[Date Prev][Date Next][Thread Prev][Thread Next][Date Index][Thread Index]
Re: Fundulus catenatus
our first submission for the NFC amature writers contest........
On Sun, 27 Sep 1998 16:45:33 -0700 "The Halls" <dahall at lightspeed_net>
>The Northern Studfish
>David L. Hall
>813 Williams Ave.
>Madera, CA 93637
>dahall at lightspeed_net
>North America has many colorful topminnows (aka killifish). The
>topminnow (Fundulus catenatus), the Bluefin killie (Lucania goodei),
>the Banded topminnow or Pink Lemonade killie (Fundulus cingulatus or
>rubrifrons) are among the prettiest native topminnows. These
>fish are much sought after by both killie nuts and native fish
> Fewer people are aware of the Midwestern topminnow called the
>studfish (Fundulus catenatus).
>At first glance the Northern studfish is rather plain especially when
>compared to its southeastern cousins, in fact, the first time I
>one I threw it back. I was decidedly unimpressed with the yellowish
>torpedo-shaped fish and never gave it another thought until I picked
>booklet entitled "An Introduction to Missouri Fishes". The booklet
>contained a picture of a male Northern studfish in breeding color and
>was striking. The photo showed a silvery blue fish with
>spots on the fins and a black band on the orange tail fin.
>My next collecting trip was spent in pursuit of the Northern studfish
>do mean pursuit. I saw several schools of the topminnow, but they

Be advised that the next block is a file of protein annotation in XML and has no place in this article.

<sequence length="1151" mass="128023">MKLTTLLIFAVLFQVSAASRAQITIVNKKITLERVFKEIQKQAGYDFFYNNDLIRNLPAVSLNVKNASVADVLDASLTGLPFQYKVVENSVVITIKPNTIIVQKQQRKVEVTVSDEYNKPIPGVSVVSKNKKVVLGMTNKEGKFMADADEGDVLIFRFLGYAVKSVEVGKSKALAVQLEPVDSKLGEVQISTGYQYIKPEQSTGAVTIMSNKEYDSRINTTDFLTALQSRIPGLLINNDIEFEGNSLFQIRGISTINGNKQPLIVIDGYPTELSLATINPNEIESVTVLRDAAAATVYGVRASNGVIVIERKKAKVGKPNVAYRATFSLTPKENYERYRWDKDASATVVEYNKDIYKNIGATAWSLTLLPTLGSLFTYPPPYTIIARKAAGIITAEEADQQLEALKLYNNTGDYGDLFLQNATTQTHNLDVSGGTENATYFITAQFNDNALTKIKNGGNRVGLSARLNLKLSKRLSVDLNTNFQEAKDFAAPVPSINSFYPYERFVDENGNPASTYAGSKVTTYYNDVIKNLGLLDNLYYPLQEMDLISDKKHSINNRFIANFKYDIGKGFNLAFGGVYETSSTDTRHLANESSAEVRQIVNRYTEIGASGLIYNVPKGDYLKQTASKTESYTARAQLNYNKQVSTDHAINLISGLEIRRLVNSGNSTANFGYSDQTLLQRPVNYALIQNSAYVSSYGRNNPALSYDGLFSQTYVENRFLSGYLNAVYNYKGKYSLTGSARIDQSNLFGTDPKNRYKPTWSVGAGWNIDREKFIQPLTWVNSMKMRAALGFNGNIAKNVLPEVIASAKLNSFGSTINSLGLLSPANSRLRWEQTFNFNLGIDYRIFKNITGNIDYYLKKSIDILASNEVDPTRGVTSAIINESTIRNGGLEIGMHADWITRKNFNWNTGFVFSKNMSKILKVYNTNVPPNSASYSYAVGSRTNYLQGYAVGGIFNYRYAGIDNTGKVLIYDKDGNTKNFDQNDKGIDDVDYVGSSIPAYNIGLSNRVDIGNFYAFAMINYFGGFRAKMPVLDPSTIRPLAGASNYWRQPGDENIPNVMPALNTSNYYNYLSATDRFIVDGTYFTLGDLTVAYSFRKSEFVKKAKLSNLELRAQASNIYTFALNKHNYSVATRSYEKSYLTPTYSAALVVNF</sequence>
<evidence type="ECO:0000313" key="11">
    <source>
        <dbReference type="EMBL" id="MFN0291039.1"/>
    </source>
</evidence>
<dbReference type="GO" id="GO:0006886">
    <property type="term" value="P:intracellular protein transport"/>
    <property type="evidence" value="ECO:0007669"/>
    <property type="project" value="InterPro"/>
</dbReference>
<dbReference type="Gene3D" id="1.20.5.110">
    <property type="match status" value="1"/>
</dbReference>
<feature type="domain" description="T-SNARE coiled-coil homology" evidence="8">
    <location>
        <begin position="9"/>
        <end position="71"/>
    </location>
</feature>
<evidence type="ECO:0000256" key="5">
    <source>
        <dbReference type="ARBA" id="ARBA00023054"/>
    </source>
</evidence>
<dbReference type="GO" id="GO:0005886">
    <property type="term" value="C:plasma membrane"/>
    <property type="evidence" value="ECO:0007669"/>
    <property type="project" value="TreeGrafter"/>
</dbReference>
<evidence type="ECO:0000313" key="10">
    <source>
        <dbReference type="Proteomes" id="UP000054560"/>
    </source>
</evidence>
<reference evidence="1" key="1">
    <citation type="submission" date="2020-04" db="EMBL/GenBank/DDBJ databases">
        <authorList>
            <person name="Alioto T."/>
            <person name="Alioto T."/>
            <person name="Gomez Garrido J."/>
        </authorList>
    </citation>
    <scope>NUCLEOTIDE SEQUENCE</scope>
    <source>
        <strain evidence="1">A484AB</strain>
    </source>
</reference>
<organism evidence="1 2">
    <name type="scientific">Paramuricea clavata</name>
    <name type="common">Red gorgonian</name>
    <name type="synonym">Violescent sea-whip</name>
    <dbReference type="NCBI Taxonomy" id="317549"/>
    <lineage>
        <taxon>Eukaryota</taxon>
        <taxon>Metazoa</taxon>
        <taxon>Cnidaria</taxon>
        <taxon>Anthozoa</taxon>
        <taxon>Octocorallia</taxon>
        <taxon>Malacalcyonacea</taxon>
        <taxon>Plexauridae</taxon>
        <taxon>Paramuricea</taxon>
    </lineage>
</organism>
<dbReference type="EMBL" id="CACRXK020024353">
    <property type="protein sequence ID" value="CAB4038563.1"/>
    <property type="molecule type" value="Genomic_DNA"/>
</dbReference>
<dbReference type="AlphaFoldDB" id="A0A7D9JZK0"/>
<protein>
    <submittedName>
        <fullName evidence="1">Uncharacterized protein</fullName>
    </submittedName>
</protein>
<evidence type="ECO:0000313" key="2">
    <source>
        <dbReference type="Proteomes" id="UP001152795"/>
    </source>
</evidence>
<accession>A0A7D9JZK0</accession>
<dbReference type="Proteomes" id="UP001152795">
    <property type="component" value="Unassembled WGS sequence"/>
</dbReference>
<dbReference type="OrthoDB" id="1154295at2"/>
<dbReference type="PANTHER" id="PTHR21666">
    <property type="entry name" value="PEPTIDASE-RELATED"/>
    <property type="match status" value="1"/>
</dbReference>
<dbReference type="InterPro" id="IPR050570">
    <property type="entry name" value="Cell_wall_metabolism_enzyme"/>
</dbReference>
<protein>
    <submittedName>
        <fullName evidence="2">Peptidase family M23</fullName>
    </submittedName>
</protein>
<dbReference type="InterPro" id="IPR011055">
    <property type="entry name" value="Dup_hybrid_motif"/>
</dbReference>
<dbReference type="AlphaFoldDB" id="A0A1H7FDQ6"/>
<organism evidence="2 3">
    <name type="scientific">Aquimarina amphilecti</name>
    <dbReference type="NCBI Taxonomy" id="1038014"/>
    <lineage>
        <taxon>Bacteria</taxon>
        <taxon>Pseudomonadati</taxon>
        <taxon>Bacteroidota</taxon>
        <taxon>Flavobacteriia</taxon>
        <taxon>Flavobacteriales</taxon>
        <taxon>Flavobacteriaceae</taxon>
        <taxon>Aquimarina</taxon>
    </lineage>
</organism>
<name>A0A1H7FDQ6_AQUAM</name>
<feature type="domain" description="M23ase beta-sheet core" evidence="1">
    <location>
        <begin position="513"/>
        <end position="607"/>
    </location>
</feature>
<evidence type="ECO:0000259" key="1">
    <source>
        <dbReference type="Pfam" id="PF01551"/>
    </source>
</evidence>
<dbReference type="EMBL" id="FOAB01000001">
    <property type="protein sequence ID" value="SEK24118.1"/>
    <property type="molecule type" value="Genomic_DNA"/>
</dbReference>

>just out of reach. Although the Northern studfish, like most
>prefers to stay near the surface they can quickly dive to the bottom
>leap out of the water to avoid capture. After several failed attempts
>capture this elusive fish with a dipnet and one man seine I tried a
>strategy. Noting several studfish near a shallow inlet I herded them
>the dead end and scooped them up with my seine. I picked out several
>and headed for home.
>At home I put my newly acquired prizes in a 26 gallon aquarium with
>gravel and no heater. The water had a neutral ph (7.0) and the tank
>plants. Since I knew many male killies are quite rough when spawning
>that most killies prefer hiding places I placed some spawning mops in
>tank for cover. (I had read that the Northern studfish spawns over
>I had planned to set up a separate aquarium for spawning and after
>conditioning the fish I would move certain ones to the spawning tank.
>Later I had an occasion to remove the spawning mops to replace them
>plants and I discovered eggs on the mops. This was contrary to my
>expectation and I was never able to get them to spawn again despite
>the efforts to set up prime conditions. Although the eggs hatched I
>unfortunate enough to lose the resulting fry before I could raise them
>The Northern studfish is rather large topminnow attaining the length
>to 6 inches. The adults did quite well in the 26 gallon aquarium and
>proved rather hardy. I believe that these fish would make a fine
>to a native community tank and as they spend most of their time at
>surface of the tank would do well with minnows and darters.
Help Preserve our Aquatic Heritage join the NFC
email us at NFC at actwin_com
You don't need to buy Internet access to use free Internet e-mail.
Get completely free e-mail from Juno at http://www.juno.com
Or call Juno at (800) 654-JUNO [654-5866]